... havoc which took place within this abbey at the memorable visit of the Calvinists in 1562. From plundering the church of St. Stephen (as before described p. 172,) they proceeded to commit similar ravages here:—"sans auoir respect ni reuerence a la Dame Abbesse, ni a la religion et douceur feminine des Dames Religieuses."—"plusieurs des officiers de la maison s'y trouucrent, ...
— A Bibliographical, Antiquarian and Picturesque Tour in France and Germany, Volume One • Thomas Frognall Dibdin

... are quite in the habit of attacking stage-coaches, and plundering the passengers. ...
— Do and Dare - A Brave Boy's Fight for Fortune • Horatio Alger, Jr.

... Society, human or animal, cannot exist without certain rules and moral habits springing up within it; religion may go, morality remains. If we were to come to consider that a man did well in lying, deceiving his neighbours, or plundering them when possible (this is the middle-class business morality), we should come to such a pass that we could no longer live together. You might assure me of your friendship, but perhaps you might only do so in order to rob me more easily; you might promise ...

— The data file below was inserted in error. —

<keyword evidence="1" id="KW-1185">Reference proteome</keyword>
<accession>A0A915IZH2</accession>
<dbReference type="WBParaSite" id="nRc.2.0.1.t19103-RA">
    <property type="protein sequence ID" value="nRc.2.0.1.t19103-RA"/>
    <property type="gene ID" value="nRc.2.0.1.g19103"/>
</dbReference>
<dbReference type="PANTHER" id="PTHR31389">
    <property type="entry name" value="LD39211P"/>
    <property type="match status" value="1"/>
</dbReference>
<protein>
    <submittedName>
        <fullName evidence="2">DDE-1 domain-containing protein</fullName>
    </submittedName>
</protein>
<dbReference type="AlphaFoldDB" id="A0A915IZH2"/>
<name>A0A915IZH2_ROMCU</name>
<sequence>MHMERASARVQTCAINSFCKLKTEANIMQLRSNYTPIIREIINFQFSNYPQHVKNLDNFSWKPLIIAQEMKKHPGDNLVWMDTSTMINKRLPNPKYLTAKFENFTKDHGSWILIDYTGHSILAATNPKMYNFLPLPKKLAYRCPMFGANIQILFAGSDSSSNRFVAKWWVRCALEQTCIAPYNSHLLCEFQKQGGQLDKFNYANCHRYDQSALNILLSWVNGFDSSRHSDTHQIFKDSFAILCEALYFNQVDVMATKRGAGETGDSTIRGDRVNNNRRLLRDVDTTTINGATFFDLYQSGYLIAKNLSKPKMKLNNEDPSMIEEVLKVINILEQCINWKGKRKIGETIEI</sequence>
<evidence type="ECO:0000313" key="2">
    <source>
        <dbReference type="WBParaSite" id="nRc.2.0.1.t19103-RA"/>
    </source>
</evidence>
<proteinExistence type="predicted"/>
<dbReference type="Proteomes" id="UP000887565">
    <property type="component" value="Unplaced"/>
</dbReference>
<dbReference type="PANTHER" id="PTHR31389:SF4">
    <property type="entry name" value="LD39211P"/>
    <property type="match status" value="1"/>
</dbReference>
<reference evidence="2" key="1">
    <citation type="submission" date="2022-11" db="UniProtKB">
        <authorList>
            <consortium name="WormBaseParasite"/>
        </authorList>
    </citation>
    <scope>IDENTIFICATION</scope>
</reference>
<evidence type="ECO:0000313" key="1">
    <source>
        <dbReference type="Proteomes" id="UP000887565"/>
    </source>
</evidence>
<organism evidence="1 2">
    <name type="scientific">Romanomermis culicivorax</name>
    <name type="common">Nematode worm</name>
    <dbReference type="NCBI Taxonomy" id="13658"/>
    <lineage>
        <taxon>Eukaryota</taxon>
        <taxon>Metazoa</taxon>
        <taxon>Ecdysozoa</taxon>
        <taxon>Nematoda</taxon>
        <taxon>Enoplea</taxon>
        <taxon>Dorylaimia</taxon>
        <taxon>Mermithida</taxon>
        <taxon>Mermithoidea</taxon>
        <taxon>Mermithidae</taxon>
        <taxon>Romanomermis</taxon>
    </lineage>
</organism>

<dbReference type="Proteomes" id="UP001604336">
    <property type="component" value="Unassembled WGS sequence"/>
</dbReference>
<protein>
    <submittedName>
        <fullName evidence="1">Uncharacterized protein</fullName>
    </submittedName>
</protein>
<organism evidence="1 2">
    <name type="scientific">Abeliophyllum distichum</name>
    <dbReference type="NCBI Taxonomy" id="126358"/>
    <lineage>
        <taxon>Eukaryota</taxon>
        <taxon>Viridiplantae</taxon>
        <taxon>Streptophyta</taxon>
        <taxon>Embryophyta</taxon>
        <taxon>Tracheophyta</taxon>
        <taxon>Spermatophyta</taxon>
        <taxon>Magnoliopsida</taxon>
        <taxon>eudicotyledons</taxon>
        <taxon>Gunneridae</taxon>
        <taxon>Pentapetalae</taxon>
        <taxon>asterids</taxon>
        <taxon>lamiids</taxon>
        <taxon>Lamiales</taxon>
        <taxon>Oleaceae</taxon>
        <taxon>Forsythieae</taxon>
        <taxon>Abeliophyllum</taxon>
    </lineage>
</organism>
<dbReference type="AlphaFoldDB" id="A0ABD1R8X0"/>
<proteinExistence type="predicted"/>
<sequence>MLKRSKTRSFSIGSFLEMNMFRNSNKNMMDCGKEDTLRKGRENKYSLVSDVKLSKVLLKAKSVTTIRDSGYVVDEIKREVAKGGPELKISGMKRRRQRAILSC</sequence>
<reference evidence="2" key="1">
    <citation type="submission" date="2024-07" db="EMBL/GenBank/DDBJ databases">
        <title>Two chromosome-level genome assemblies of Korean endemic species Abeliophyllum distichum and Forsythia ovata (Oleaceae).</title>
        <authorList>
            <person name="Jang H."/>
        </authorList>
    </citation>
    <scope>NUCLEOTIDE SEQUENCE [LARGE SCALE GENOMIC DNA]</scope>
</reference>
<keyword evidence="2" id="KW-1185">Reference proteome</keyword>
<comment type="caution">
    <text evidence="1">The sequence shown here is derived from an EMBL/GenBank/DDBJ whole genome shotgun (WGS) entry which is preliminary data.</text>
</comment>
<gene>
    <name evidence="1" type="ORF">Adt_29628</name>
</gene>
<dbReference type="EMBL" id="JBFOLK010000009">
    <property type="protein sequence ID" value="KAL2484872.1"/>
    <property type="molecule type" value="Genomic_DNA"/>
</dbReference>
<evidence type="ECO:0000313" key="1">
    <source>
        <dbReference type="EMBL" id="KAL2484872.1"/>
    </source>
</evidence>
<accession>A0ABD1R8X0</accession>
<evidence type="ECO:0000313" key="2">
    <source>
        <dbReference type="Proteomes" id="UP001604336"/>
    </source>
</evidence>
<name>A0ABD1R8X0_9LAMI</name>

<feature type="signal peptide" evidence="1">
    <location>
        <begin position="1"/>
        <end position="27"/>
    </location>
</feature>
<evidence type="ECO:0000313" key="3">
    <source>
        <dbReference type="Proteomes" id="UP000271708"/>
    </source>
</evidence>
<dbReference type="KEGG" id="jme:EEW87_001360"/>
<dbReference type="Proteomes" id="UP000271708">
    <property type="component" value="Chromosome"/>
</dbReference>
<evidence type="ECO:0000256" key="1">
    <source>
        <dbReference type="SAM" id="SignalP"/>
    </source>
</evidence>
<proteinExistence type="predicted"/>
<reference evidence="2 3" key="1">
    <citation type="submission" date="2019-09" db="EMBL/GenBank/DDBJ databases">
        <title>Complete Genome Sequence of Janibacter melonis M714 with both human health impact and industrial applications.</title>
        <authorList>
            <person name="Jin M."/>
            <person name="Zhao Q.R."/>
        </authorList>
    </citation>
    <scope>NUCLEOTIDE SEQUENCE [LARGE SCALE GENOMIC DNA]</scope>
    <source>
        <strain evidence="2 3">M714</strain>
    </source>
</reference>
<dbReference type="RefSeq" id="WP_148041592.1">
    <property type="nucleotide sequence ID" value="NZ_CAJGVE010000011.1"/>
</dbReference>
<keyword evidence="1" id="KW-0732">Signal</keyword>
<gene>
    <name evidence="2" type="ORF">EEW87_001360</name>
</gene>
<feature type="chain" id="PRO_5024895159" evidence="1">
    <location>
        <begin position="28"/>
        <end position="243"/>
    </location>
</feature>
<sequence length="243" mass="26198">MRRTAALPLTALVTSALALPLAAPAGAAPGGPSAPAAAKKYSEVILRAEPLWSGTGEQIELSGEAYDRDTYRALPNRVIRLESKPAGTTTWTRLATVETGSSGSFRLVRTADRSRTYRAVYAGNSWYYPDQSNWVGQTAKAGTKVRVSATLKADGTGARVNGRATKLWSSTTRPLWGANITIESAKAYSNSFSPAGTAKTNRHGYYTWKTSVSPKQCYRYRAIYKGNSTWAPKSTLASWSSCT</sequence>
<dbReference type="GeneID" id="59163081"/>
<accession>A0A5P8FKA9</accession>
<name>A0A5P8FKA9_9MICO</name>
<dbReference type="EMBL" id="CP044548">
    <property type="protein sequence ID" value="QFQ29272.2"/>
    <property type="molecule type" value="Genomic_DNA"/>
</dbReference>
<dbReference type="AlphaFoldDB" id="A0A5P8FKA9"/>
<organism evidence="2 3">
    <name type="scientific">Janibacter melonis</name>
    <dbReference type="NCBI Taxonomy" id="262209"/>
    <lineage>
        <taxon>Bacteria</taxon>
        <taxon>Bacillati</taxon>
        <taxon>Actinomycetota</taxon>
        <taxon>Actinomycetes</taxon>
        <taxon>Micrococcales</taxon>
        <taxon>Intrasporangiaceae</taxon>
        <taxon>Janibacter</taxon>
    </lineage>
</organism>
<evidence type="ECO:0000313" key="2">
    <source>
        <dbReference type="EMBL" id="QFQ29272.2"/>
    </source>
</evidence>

— The Place of Anarchism in Socialistic Evolution - An Address Delivered in Paris • Pierre Kropotkin

... Martin!" exclaimed La Corne, who looked at the card, "some of them shall bite dust for that! As for Le Gardeur, poor boy, overlook his fault—pity him, forgive him. He is not so much to blame, Pierre, as those plundering thieves of the Friponne, who shall find that La Corne St. Luc's sword is longer by half an ell than is good for some of ...
— The Golden Dog - Le Chien d'Or • William Kirby

... war, they said that the Germans had indeed behaved like the Huns of long ago. The name clung to them, and during the war, when people spoke of the "Huns," they generally meant the Germans, and not the fierce, half-savage little men who followed their famous chief Attila, plundering and burning through ...
— Stories That Words Tell Us • Elizabeth O'Neill

... Cuzco, had issued an order forbidding any soldier to offer violence to the dwellings of the inhabitants.38 But the palaces were numerous, and the troops lost no time in plundering them of their contents, as well as in despoiling the religious edifices. The interior decorations supplied them with considerable booty. They stripped off the jewels and rich ornaments that garnished the royal mummies in the temple of Coricancha. Indignant at the ...